Vladimir Putin expands Russian army by absorbing Georgian rebels

 Any agreement 'is illegitimate," says Georgia's Foreign Minister, Mikheil Janelidze

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Vladimir Putin has ordered Russia’s military to incorporate the armed forces of Georgia's breakaway region South Ossetia into its structure.

Moscow has had de facto control over the sliver of mainly mountainous land in the northeast of Georgia for years. However, it has historically been considered a separate state.

Georgia condemned the move. Under international law the region is recognised as part of its sovereign territory. 

The country's Foreign Minister Mikheil Janelidze said in a statement: "Any agreement between the Russian Federation and de-facto leadership (of South Ossetia) is illegitimate.

"Such steps are not aimed at protecting peace and are impeding peaceful process, which is necessary for the conflict resolution.”

The move is likely to provoke accusations from the West that Russia is trying to absorb the region by stealth.

draft agreement that Mr Putin ordered his officials to conclude, states that the separatists will adopt new operating procedures for their armed forces which will be subject to approval by Moscow. 

The forces' structure and objectives will be determined in agreement with Russia.

South Ossetian armed forces will also be able transfer and serve as Russian soldiers on the country's base in the region.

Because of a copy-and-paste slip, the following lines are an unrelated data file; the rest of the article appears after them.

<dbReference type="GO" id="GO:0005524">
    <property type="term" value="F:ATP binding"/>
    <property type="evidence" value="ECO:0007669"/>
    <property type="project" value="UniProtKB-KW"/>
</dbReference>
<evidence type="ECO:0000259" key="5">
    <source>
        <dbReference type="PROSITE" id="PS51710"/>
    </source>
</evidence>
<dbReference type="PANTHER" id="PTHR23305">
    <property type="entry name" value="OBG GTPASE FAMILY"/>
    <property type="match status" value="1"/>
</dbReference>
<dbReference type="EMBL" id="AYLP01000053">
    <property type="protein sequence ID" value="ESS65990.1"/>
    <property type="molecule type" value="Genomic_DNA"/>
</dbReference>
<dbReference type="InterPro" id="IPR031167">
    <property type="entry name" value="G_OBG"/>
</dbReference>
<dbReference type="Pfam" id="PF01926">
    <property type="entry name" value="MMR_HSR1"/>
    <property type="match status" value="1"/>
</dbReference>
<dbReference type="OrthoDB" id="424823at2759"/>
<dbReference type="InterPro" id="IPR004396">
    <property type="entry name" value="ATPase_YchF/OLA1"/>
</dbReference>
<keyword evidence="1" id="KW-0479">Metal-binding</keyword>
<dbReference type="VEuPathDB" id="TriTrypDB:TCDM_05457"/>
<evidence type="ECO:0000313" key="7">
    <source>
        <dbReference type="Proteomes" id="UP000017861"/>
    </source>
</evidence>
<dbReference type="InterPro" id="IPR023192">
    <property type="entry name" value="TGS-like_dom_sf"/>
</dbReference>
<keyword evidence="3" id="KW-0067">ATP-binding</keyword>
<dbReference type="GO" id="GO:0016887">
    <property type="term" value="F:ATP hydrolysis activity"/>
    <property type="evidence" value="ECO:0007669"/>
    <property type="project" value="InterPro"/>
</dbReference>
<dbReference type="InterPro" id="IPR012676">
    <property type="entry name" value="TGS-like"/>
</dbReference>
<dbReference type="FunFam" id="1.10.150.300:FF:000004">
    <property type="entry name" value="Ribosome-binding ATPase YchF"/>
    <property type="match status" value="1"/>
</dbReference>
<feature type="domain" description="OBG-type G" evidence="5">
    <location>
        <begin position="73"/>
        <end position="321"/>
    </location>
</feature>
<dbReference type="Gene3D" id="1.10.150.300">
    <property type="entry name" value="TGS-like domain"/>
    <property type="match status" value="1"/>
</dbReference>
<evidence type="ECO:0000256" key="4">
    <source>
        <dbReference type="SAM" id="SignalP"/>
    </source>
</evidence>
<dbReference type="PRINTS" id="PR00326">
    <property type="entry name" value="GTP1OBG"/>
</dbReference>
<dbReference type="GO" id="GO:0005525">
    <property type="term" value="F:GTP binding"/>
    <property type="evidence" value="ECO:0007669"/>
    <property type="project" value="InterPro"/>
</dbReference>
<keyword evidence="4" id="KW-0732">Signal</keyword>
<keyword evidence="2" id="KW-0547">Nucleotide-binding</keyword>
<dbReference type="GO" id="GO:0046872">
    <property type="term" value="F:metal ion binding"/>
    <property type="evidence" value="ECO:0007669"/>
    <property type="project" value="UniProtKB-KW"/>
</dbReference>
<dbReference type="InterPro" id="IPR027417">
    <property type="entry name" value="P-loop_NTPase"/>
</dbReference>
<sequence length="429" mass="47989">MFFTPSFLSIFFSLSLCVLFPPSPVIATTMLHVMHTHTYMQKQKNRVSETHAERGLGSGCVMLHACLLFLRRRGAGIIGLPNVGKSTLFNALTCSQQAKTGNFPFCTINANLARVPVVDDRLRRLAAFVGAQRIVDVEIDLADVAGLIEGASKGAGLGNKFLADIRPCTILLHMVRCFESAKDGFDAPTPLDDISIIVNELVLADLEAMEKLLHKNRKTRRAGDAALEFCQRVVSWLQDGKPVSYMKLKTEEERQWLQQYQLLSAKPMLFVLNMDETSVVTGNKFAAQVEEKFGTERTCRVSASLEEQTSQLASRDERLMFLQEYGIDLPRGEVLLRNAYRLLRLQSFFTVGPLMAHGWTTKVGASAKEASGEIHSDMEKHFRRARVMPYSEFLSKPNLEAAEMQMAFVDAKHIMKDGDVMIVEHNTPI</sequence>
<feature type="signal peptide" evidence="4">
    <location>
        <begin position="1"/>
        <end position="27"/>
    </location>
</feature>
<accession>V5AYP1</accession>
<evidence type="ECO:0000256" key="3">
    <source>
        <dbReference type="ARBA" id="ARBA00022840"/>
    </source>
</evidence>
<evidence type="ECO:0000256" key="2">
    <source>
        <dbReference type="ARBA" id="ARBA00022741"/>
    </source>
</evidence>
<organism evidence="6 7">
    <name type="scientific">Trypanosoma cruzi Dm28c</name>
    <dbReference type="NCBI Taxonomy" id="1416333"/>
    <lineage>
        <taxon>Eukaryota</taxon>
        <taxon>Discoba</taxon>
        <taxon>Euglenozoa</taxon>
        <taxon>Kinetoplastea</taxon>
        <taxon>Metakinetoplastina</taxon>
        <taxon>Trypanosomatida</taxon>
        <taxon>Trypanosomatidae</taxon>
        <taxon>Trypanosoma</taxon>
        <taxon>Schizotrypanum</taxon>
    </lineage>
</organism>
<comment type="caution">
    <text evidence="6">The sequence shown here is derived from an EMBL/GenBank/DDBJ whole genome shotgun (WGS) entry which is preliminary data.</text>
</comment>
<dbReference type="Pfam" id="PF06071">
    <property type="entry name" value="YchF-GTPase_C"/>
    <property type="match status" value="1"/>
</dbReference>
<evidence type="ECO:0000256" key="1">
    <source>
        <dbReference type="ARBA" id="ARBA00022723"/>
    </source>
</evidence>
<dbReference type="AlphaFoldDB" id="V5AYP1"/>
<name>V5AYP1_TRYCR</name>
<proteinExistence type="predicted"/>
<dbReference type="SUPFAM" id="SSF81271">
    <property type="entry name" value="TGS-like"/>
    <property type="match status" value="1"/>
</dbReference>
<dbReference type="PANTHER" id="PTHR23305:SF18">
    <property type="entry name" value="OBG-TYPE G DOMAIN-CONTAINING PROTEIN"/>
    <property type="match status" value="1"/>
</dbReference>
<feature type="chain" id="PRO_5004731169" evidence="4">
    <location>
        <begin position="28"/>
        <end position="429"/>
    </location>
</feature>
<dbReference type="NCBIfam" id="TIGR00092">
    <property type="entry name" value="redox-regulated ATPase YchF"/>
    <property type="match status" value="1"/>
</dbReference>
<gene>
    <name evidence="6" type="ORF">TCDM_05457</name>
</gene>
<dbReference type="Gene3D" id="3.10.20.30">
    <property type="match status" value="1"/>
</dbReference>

The separatists will shrink their own armed forces by the number of servicemen employed at the Russian base.

The order, which was signed by Mr Putin earlier this week, instructs both the Russian defence and foreign ministries to work with the separatists to conclude and sign the agreement,  

After the collapse of the Soviet Union in 1991, South Ossetia broke away from Georgia in a war. In August 2008, Russia sent in troops, saying it was protecting civilians in South Ossetia from attack by Georgian forces.

Georgia, backed by the United States and European Union, said the Russian operation was a naked land grab.

After a brief war, Russia recognised South Ossetia as an independent state. Only a handful of other states recognise it as a state.

Russia's critics say the war in South Ossetia was a dress rehearsal by Russia for its annexation in 2014 of Ukraine's Crimea Peninsula, and its support for separatist fighters in the eastern Ukrainian Donbass region.

Additional reporting by Reuters

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